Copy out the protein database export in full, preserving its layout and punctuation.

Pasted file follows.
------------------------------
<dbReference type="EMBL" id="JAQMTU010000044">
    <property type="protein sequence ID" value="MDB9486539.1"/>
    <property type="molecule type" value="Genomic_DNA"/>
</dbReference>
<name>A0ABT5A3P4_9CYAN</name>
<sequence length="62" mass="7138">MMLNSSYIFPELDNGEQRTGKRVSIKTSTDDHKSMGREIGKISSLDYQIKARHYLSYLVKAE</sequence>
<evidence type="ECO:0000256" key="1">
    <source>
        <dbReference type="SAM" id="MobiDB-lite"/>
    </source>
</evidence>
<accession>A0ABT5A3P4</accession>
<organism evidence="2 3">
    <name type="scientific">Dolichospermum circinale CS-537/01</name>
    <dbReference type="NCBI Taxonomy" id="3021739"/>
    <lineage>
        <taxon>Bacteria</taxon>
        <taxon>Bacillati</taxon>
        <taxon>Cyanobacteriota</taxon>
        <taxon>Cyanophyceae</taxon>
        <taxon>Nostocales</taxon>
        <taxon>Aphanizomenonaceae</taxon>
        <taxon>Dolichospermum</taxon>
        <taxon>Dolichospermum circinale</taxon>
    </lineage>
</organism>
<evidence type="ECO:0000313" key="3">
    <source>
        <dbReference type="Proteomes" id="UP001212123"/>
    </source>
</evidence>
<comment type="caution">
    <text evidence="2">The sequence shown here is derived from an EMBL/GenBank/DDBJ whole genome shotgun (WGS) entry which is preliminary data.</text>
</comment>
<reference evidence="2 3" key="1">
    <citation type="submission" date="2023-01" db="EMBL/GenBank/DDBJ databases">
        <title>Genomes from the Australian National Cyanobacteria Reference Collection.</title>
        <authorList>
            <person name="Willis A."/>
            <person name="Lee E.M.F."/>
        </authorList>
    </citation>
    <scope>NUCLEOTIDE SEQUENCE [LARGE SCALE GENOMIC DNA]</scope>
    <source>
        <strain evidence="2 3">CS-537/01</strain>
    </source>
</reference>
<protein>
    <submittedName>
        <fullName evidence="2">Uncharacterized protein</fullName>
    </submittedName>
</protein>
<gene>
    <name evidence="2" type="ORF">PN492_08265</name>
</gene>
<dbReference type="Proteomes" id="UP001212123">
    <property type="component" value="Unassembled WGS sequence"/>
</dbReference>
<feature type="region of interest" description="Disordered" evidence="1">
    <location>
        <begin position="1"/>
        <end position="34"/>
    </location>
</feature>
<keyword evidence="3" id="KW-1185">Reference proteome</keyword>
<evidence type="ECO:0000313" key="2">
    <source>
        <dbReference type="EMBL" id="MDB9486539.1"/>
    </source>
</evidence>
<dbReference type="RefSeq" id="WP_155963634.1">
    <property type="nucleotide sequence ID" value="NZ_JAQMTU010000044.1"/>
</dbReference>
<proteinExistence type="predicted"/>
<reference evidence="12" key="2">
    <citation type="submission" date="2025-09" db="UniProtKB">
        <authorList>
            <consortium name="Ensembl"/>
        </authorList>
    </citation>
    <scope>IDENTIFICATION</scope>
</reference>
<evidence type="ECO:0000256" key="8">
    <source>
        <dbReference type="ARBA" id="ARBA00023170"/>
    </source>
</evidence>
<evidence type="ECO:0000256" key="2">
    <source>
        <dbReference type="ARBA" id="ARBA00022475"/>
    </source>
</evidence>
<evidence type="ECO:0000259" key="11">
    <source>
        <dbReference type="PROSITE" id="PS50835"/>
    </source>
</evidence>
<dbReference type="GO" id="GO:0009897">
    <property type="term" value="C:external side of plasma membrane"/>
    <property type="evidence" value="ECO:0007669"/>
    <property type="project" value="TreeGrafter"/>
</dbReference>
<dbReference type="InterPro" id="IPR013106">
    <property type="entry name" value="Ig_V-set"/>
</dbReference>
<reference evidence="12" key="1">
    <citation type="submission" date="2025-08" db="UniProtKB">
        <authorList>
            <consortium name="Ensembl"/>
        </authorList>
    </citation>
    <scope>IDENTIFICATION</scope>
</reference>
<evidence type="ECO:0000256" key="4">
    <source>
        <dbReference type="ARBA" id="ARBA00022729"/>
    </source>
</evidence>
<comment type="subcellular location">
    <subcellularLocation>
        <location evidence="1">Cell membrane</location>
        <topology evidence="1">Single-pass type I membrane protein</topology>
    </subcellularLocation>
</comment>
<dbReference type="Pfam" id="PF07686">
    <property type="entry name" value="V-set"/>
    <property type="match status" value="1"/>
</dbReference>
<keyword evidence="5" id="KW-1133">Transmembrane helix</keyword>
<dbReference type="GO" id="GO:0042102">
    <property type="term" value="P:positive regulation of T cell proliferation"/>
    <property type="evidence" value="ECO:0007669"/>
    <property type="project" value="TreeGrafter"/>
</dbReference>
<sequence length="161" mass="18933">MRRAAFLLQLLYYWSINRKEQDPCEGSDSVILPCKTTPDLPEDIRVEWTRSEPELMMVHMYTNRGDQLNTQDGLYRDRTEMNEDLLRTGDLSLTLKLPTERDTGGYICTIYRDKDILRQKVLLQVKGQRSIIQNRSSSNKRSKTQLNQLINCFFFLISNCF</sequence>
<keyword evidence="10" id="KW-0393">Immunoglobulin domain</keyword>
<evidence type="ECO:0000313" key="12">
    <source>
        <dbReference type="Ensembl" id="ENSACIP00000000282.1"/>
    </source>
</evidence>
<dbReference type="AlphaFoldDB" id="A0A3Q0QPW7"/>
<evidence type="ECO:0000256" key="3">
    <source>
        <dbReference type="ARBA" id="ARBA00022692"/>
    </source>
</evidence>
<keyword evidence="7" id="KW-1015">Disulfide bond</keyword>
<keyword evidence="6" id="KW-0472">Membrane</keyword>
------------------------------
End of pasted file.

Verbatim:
<dbReference type="EMBL" id="JAQMTU010000044">
    <property type="protein sequence ID" value="MDB9486539.1"/>
    <property type="molecule type" value="Genomic_DNA"/>
</dbReference>
<name>A0ABT5A3P4_9CYAN</name>
<sequence length="62" mass="7138">MMLNSSYIFPELDNGEQRTGKRVSIKTSTDDHKSMGREIGKISSLDYQIKARHYLSYLVKAE</sequence>
<evidence type="ECO:0000256" key="1">
    <source>
        <dbReference type="SAM" id="MobiDB-lite"/>
    </source>
</evidence>
<accession>A0ABT5A3P4</accession>
<organism evidence="2 3">
    <name type="scientific">Dolichospermum circinale CS-537/01</name>
    <dbReference type="NCBI Taxonomy" id="3021739"/>
    <lineage>
        <taxon>Bacteria</taxon>
        <taxon>Bacillati</taxon>
        <taxon>Cyanobacteriota</taxon>
        <taxon>Cyanophyceae</taxon>
        <taxon>Nostocales</taxon>
        <taxon>Aphanizomenonaceae</taxon>
        <taxon>Dolichospermum</taxon>
        <taxon>Dolichospermum circinale</taxon>
    </lineage>
</organism>
<evidence type="ECO:0000313" key="3">
    <source>
        <dbReference type="Proteomes" id="UP001212123"/>
    </source>
</evidence>
<comment type="caution">
    <text evidence="2">The sequence shown here is derived from an EMBL/GenBank/DDBJ whole genome shotgun (WGS) entry which is preliminary data.</text>
</comment>
<reference evidence="2 3" key="1">
    <citation type="submission" date="2023-01" db="EMBL/GenBank/DDBJ databases">
        <title>Genomes from the Australian National Cyanobacteria Reference Collection.</title>
        <authorList>
            <person name="Willis A."/>
            <person name="Lee E.M.F."/>
        </authorList>
    </citation>
    <scope>NUCLEOTIDE SEQUENCE [LARGE SCALE GENOMIC DNA]</scope>
    <source>
        <strain evidence="2 3">CS-537/01</strain>
    </source>
</reference>
<protein>
    <submittedName>
        <fullName evidence="2">Uncharacterized protein</fullName>
    </submittedName>
</protein>
<gene>
    <name evidence="2" type="ORF">PN492_08265</name>
</gene>
<dbReference type="Proteomes" id="UP001212123">
    <property type="component" value="Unassembled WGS sequence"/>
</dbReference>
<feature type="region of interest" description="Disordered" evidence="1">
    <location>
        <begin position="1"/>
        <end position="34"/>
    </location>
</feature>
<keyword evidence="3" id="KW-1185">Reference proteome</keyword>
<evidence type="ECO:0000313" key="2">
    <source>
        <dbReference type="EMBL" id="MDB9486539.1"/>
    </source>
</evidence>
<dbReference type="RefSeq" id="WP_155963634.1">
    <property type="nucleotide sequence ID" value="NZ_JAQMTU010000044.1"/>
</dbReference>
<proteinExistence type="predicted"/>
<reference evidence="12" key="2">
    <citation type="submission" date="2025-09" db="UniProtKB">
        <authorList>
            <consortium name="Ensembl"/>
        </authorList>
    </citation>
    <scope>IDENTIFICATION</scope>
</reference>
<evidence type="ECO:0000256" key="8">
    <source>
        <dbReference type="ARBA" id="ARBA00023170"/>
    </source>
</evidence>
<evidence type="ECO:0000256" key="2">
    <source>
        <dbReference type="ARBA" id="ARBA00022475"/>
    </source>
</evidence>
<evidence type="ECO:0000259" key="11">
    <source>
        <dbReference type="PROSITE" id="PS50835"/>
    </source>
</evidence>
<dbReference type="GO" id="GO:0009897">
    <property type="term" value="C:external side of plasma membrane"/>
    <property type="evidence" value="ECO:0007669"/>
    <property type="project" value="TreeGrafter"/>
</dbReference>
<dbReference type="InterPro" id="IPR013106">
    <property type="entry name" value="Ig_V-set"/>
</dbReference>
<reference evidence="12" key="1">
    <citation type="submission" date="2025-08" db="UniProtKB">
        <authorList>
            <consortium name="Ensembl"/>
        </authorList>
    </citation>
    <scope>IDENTIFICATION</scope>
</reference>
<evidence type="ECO:0000256" key="4">
    <source>
        <dbReference type="ARBA" id="ARBA00022729"/>
    </source>
</evidence>
<comment type="subcellular location">
    <subcellularLocation>
        <location evidence="1">Cell membrane</location>
        <topology evidence="1">Single-pass type I membrane protein</topology>
    </subcellularLocation>
</comment>
<dbReference type="Pfam" id="PF07686">
    <property type="entry name" value="V-set"/>
    <property type="match status" value="1"/>
</dbReference>
<keyword evidence="5" id="KW-1133">Transmembrane helix</keyword>
<dbReference type="GO" id="GO:0042102">
    <property type="term" value="P:positive regulation of T cell proliferation"/>
    <property type="evidence" value="ECO:0007669"/>
    <property type="project" value="TreeGrafter"/>
</dbReference>
<sequence length="161" mass="18933">MRRAAFLLQLLYYWSINRKEQDPCEGSDSVILPCKTTPDLPEDIRVEWTRSEPELMMVHMYTNRGDQLNTQDGLYRDRTEMNEDLLRTGDLSLTLKLPTERDTGGYICTIYRDKDILRQKVLLQVKGQRSIIQNRSSSNKRSKTQLNQLINCFFFLISNCF</sequence>
<keyword evidence="10" id="KW-0393">Immunoglobulin domain</keyword>
<evidence type="ECO:0000313" key="12">
    <source>
        <dbReference type="Ensembl" id="ENSACIP00000000282.1"/>
    </source>
</evidence>
<dbReference type="AlphaFoldDB" id="A0A3Q0QPW7"/>
<evidence type="ECO:0000256" key="3">
    <source>
        <dbReference type="ARBA" id="ARBA00022692"/>
    </source>
</evidence>
<keyword evidence="7" id="KW-1015">Disulfide bond</keyword>
<keyword evidence="6" id="KW-0472">Membrane</keyword>